Collection of 13 stories, including "The Lincoln Train" (Hugo and Locus winner), "Nekropolis" (Nebula and Sturgeon finalist), "The Cost to Be Wise" (Hugo and Nebula finalist), "Presence" (Hugo finalist), and "Ancestor Money" (World Fantasy Award finalist). One story, 2-page "Wicked", is original to this book.
The publisher has this description with the table of contents and links to online versions of several of the stories. Also available is a $100 limited edition that includes five poems.
Amazon has reviews from PW and Booklist, the latter concluding "McHugh's stories are hauntingly beautiful, driven by the difficult circumstances of their characters' lives--slices of life well worth reading and rereading."
Gary K. Wolfe reviewed the book in the June issue of Locus Magazine: "McHugh's eclecticism and experimentation may help explain why her SF career has never entirely come into focus, but the passion and precision of the best of these tales make it more than a worthwhile trade-off; who'd want to lose 'The Lincoln Train' or 'Ancestor Money' for the sake of a career vector?"
Mohanraj, Mary Anne :
Bodies in Motion
(HarperCollins 0-06-078118-1, $22.95, 278pp, hardcover, July 2005)
Associational collection of 20 stories, set in various cities from 1939 to 2002, following the lives of two Sri Lankan families. Includes a geneaology chart. All but five of the stories are original to this book.
The author's website has this page about the book, with the table of contents, links to five of the stories online, excerpts from reviews, and a tour schedule.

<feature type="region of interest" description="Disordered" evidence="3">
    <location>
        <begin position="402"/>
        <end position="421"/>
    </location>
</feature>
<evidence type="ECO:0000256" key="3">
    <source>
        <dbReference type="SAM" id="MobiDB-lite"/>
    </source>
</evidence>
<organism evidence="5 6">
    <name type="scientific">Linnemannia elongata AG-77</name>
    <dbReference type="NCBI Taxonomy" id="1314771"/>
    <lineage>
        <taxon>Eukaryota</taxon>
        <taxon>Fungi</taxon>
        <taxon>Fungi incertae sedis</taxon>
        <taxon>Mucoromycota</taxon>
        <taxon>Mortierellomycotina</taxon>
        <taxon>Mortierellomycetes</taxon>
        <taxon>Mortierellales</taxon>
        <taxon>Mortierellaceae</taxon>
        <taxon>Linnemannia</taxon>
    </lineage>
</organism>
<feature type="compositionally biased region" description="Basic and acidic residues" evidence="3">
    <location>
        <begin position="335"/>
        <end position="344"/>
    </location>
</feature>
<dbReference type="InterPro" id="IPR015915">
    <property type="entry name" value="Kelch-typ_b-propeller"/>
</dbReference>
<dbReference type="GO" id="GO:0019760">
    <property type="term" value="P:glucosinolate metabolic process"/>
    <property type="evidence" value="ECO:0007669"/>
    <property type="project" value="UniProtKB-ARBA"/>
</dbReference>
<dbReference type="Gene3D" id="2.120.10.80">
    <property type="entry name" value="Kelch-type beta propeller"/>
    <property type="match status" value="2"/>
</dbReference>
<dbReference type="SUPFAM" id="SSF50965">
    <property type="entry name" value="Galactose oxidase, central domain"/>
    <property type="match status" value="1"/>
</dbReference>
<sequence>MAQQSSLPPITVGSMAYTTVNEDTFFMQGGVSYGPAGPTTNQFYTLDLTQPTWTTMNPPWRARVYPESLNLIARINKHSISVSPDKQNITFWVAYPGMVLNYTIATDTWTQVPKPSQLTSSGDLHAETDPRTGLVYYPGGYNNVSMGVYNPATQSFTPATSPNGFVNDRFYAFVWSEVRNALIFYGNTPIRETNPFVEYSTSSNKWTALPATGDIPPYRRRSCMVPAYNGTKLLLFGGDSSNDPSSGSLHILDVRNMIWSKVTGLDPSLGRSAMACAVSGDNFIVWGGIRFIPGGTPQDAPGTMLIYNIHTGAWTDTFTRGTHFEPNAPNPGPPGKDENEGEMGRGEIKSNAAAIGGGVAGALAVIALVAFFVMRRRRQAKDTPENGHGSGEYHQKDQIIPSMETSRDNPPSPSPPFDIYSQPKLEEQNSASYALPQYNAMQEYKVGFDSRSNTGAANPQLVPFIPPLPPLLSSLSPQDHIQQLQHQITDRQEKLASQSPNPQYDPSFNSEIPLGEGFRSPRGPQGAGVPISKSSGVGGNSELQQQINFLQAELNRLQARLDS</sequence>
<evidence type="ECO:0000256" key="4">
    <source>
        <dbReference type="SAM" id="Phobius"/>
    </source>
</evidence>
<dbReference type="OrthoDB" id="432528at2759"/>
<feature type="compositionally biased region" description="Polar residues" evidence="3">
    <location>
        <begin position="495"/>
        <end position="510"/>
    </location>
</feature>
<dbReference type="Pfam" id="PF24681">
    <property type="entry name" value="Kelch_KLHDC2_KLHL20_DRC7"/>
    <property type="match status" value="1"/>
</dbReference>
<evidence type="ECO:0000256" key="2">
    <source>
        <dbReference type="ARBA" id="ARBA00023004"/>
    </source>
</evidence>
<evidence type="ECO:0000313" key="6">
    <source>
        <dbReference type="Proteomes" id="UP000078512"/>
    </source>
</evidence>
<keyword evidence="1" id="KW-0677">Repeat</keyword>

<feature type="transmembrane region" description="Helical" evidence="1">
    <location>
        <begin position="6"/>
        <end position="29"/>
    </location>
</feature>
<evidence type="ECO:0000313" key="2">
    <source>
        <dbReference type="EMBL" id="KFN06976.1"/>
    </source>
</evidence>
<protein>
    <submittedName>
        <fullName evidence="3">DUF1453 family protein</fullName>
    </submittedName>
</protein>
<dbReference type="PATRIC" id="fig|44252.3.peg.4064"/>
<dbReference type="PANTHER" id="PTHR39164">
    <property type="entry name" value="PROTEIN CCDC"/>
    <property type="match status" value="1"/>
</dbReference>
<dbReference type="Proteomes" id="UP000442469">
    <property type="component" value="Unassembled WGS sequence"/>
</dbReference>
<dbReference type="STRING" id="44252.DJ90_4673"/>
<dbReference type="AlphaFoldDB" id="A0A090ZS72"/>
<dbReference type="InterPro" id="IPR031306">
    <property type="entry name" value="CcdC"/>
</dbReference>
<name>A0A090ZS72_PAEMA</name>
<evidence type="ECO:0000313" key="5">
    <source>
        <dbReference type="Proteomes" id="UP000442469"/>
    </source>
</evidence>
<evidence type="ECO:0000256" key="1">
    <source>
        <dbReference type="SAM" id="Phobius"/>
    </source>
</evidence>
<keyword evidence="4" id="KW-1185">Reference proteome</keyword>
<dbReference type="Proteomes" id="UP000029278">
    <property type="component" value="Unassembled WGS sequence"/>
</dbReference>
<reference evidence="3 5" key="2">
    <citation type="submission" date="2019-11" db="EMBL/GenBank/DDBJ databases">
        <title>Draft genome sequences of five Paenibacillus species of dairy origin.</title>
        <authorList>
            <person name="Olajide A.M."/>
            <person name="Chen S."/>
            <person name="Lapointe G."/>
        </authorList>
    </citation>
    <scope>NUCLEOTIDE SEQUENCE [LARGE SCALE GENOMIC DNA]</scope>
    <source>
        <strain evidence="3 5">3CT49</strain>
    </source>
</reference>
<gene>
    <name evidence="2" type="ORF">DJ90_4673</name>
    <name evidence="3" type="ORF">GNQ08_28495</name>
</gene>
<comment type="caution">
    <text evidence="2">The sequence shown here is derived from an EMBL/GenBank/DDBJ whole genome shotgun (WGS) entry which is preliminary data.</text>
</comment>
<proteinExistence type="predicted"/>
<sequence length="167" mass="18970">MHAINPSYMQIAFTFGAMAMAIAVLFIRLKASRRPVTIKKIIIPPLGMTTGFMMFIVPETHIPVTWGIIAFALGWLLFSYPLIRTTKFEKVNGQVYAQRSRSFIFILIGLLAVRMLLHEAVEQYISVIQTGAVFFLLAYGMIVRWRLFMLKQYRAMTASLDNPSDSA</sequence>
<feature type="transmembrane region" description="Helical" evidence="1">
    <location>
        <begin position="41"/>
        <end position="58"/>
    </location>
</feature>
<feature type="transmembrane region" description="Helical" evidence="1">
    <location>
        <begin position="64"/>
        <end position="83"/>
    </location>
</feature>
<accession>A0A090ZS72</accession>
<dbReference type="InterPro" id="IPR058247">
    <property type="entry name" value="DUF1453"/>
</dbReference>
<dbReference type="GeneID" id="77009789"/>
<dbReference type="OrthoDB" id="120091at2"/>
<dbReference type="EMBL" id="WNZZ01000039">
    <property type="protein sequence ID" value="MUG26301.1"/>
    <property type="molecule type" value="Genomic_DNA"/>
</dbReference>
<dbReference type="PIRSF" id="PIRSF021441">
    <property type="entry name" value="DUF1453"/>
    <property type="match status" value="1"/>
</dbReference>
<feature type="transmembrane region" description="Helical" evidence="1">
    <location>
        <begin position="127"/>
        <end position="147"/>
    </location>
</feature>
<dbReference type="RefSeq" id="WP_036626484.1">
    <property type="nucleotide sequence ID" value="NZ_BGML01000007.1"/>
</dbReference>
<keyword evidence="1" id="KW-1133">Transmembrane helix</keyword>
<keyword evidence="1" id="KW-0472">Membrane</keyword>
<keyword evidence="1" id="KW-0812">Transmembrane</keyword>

The author is the former editor-in-chief of Strange Horizons.
Amazon has the reviews from PW and Booklist; the latter describes the book's "thoughtful stories of the clash of tradition and modernity, and the search for love in all its various guises."
Rowling, J. K. :
Harry Potter and the Half-Blood Prince
(Scholastic/Levine 0-439-78454-9, $29.99, 652pp, hardcover, July 2005, jacket art Mary GrandPré)
Young adult fantasy novel, sixth in the planned series of seven novels about the boy wizard's battle with evil. In this book the war against Voldemort intensifies as Harry returns for year 6 at Hogwarts. Interior illustrations are by Mary GrandPré.
Harrypotter.com leads to a Warner Bros site. Scholastic's Harry Potter page includes discussion guides and an audio pronunciation guide.
Amazon has its own review by Daphne Durham, 1600+ reader reviews whose average grade is 4 out of 5 stars, and an exclusive interview with Rowling.
Metacritic.com has this summary of published reviews. Entertainment Weekly just published this review by Christopher Paolini.
Sydney, Robert :
The Bright Spot
(Bantam Spectra 0-553-58759-5, $6.99, 337pp, mass market paperback, July 2005, cover illustration Dave Johnson)
SF detective novel about two actors, Nick and Luella, who become involved in a phony time-travel scam.
Sydney is a pen name for Dennis Danvers, in whose name the book is copyrighted. Danvers discusses the matter in this article in Richmond, Virginia's Style Weekly.
Bantam's site has this description and an excerpt.
Van Pelt, James :
The Last of the O-Forms & Other Stories
(Fairwood Press 0-9746573-5-2, $17.99, 216pp, trade paperback, August 2005, cover art Alan M. Clark)
Collection of 15 Stories, including the Nebula-nominated title story, all previously published, including two that first appeared in Alfred Hitchcock's. Introduction by James Patrick Kelly
The publisher's site has this page about the book with a description and cover blurbs.
Rich Horton reviews the book in the July issue of Locus Magazine, concluding "The book is enjoyable throughout - Van Pelt is a strong writer who continues to improve."
Zindell, David :
(UK: HarperCollins/Voyager 0-00-224759-3, £20, 728pp, hardcover, June 2005, jacket illustration Geoff Taylor)
Fantasy novel, Book Three of the Ea Cycle, following The Lightstone (2001) and The Lord of Lies (2003), about a quest to find a sacred gem. One more volume is planned, The Diamond Warriors.
HarperCollins' site has this description and a pdf extract.
This Infinity Plus interview, originally from Interzone, covers this and the author's other books.